We would like to be a real one-stop shop for social entrepreneurs. A place to go if you have an idea, or if you have a business and you want to develop it, we’d hope that people would at least check us out and I hope we’ll be relevant to them. So, that’s my real goal, and to do that on a global scale.

Interview with Carlos Fernandez, Managing Director, Social Innovation Park, Bilbao, Spain

What is the Social Innovation Park (SIP)?

The Social Innovation Park is a civic space and also a methodology: a means by which to promote large scale social innovation projects and a pioneering infrastructure promoted by DenokInn, the Basque Centre for Social and Corporate Innovation. From the point of view of the space, we have the Social Innovation Laboratory (G-Lab), the Social Innovation Academy and the Social Enterprise Generator. By utilising these tools, we generate opportunities for social innovation and we identify different social needs in order to find fresh solutions. As a result the Park generates new social businesses and this is incubation! Our team also fosters dialogues with these developing businesses and we try to coordinate with local companies at all times to nurture community-orientated answers.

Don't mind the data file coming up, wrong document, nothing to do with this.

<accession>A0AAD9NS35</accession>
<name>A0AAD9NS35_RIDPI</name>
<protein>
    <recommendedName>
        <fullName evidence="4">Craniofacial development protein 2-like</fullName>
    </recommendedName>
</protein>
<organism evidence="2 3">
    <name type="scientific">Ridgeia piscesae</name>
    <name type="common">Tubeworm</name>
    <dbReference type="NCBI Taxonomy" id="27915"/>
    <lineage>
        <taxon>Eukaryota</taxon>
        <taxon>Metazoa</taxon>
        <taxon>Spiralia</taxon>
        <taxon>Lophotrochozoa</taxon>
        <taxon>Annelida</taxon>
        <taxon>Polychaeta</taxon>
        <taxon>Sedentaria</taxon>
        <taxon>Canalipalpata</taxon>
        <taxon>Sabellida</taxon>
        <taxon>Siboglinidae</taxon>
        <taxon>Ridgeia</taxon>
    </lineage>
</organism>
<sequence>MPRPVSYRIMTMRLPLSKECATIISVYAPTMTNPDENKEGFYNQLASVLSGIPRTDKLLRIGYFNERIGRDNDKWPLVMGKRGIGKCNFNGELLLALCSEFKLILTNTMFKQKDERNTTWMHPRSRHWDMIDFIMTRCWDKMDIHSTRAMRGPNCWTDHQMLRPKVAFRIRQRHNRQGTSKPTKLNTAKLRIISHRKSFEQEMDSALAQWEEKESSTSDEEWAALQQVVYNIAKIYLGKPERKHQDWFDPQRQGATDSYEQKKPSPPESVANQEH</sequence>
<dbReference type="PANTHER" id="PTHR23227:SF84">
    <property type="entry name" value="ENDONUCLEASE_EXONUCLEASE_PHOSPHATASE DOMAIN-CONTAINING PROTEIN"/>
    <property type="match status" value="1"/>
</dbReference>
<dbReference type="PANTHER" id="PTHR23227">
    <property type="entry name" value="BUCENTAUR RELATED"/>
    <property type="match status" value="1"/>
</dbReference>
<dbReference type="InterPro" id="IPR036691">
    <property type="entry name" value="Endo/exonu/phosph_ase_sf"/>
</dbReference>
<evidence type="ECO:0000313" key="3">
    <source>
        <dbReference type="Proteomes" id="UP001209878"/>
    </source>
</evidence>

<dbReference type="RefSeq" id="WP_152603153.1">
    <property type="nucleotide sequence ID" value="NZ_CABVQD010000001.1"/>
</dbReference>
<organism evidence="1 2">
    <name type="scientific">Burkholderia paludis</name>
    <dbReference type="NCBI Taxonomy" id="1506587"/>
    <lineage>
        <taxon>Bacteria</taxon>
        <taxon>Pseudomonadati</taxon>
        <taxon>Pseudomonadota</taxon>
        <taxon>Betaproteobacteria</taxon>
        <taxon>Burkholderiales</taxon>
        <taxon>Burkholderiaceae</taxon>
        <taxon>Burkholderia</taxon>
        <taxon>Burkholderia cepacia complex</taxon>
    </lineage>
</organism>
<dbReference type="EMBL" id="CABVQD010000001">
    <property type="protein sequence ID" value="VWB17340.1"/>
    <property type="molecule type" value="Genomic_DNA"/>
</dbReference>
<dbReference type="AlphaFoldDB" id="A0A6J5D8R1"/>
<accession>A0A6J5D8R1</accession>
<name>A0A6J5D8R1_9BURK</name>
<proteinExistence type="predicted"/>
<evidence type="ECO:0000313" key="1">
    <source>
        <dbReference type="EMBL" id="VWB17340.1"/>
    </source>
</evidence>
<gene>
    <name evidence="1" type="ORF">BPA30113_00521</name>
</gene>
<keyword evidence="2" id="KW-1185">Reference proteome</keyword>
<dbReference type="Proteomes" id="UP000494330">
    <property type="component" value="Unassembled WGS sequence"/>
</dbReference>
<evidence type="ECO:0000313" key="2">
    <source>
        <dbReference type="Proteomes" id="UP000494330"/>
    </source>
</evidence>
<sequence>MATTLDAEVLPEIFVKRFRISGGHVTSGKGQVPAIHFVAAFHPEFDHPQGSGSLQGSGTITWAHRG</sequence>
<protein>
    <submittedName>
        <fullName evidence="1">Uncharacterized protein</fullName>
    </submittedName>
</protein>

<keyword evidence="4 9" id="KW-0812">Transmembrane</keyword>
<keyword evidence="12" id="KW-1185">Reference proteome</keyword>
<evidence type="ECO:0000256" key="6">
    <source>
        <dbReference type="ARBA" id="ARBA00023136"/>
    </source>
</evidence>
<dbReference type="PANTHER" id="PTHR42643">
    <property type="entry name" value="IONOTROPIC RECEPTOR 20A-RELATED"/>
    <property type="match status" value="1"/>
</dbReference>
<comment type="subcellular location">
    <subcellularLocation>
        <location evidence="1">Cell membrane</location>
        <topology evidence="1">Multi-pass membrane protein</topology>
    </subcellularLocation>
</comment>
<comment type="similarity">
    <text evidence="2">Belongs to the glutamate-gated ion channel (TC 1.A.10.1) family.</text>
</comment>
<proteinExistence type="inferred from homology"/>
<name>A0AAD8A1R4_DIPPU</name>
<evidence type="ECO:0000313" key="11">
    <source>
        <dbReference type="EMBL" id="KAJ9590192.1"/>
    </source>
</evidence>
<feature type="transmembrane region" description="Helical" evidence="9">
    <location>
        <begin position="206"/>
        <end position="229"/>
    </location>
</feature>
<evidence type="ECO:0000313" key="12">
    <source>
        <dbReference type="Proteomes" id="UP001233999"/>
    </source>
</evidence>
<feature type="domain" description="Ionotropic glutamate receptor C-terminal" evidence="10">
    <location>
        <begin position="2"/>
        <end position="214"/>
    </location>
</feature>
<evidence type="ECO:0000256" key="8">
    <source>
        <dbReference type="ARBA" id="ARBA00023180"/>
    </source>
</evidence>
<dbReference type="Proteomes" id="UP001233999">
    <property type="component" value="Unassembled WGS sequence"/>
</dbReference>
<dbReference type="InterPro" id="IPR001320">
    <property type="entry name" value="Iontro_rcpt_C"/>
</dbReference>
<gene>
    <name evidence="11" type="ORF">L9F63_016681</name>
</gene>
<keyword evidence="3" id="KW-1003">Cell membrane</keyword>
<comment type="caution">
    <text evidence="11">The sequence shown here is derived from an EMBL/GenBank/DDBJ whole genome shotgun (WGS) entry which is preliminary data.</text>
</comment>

We mainly work in the following sectors:

  1. Mobility
  2. Sustainable mobility systems
  3. Health

We generated a palliative care company, a rehab recovery company and we developed a new robotic arm to help people recover their mobility. Our team have worked with French and Spanish companies to produce gymnastics equipment for elderly people, in order to promote better health and reduce hospital visits. We have also developed a business which produces sustainable buildings, they are made with wood and sound ecological systems in place, such as water tunnels. Infact, the two newest buildings in SIP have been made using this technology.

What was your inspiration for the Social Innovation Park?